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Weathertight Windows, Images 1-11

Weathertight Windows, Images 1-11

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    Using heavy, asphalt-saturated kraft papers with high enough permeance to meet code, I start with the sills, running a 16-inch-wide strip of 60-minute paper flush with the rough opening and 8 inches past both jambs.

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    I use prefabricated plastic corners made by Grace (the company calls them "Vycorners"). These get tacked into both corners.

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    I use a 6-inch-wide peel-and-stick membrane that doesn't require a primer to form a seal to both the bare wood sill and the paper beneath.

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    The paper is sliced at the corners to make the turn.

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    I double up 2-inch strips of peel-and-stick, using them as drainage spacers; if any water gets into the opening, this will allow it to drain.

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    I install paper flush with the jambs, starting several inches above the opening and running it to the bottom of the sill paper.

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    I drive 2-inch galvanized nails into the center of every other nail hole in the bottom and side flanges.

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    Once the window is nailed off, I use a 3-inch flashing tape, 3M 8067, to seal the flange to the paper along the jambs.

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    After cutting the paper above the window at 45 degrees and folding it up out of the way, I tuck in the flashing and nail it directly to the sheathing with the same 2-inch nails I used for the window flanges.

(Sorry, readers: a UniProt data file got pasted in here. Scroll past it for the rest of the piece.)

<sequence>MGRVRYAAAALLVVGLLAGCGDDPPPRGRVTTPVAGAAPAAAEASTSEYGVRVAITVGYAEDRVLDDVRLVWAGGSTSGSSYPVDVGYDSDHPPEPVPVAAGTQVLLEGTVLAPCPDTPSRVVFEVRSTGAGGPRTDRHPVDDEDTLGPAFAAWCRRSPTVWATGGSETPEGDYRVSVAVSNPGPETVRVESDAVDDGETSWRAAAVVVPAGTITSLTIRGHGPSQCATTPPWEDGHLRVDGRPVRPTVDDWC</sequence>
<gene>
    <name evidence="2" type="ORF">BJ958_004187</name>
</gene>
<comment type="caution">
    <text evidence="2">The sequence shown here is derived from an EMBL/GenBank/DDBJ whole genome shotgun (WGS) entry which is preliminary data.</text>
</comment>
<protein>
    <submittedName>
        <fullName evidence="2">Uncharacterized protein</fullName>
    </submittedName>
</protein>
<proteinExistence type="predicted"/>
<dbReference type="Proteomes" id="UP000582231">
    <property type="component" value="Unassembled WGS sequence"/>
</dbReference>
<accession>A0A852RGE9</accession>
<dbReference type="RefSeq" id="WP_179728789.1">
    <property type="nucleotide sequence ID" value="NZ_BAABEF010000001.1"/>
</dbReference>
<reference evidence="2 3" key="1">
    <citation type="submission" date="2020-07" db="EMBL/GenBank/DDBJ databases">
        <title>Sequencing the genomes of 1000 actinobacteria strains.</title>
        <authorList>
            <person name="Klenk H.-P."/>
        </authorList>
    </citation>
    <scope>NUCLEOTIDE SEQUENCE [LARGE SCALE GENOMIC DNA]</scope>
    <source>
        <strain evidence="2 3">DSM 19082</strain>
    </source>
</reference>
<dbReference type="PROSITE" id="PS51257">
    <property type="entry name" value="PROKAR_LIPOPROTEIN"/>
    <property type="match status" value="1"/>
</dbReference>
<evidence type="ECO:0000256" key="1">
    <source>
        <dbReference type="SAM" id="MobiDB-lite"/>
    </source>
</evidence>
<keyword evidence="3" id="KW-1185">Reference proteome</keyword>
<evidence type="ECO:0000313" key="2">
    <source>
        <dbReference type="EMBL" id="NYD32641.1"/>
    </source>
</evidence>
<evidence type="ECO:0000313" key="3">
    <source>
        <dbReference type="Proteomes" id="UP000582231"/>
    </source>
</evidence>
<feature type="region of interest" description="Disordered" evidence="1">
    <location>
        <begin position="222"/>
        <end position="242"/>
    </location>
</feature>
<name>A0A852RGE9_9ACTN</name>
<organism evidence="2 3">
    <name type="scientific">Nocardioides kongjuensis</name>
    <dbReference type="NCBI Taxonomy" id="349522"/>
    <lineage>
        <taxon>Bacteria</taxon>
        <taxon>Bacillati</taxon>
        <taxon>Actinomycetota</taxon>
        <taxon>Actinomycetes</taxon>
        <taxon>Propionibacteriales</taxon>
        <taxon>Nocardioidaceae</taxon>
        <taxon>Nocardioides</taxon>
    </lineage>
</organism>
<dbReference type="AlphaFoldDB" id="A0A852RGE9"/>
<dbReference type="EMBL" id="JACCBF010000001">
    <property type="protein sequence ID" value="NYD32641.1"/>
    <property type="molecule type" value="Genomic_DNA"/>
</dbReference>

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    I fold the paper back down and patch the corner cuts with a flashing tape.

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    I trim the paper at the height of the end dam, using my square as a guide.

Building out on Vancouver Island, off the west coast of British Columbia, we get our share of heavy wind and rain. So when it comes to installing windows, we can't take shortcuts. The photos in this article were taken on a siding and window replacement job that we did recently and illustrate the steps we follow. We make sure we get these details right - it assures us that we'll be dealing with a happy building inspector and won't get callbacks from the owners when Mother Nature comes pounding on their windows.

Prepping the Rough Opening

Our building code requires two layers of 30-minute building paper, installed half-lapped in shingle fashion over the entire shell. In addition to 30 minutes of water resistance, the paper must also have high enough vapor permeance to allow for drying. I use Hal-Tex 30-minute paper (halind.com) to cover the building and Hal-Tex 60-minute for my window and door detailing. These are heavy, asphalt-saturated kraft papers with high enough permeance to meet code.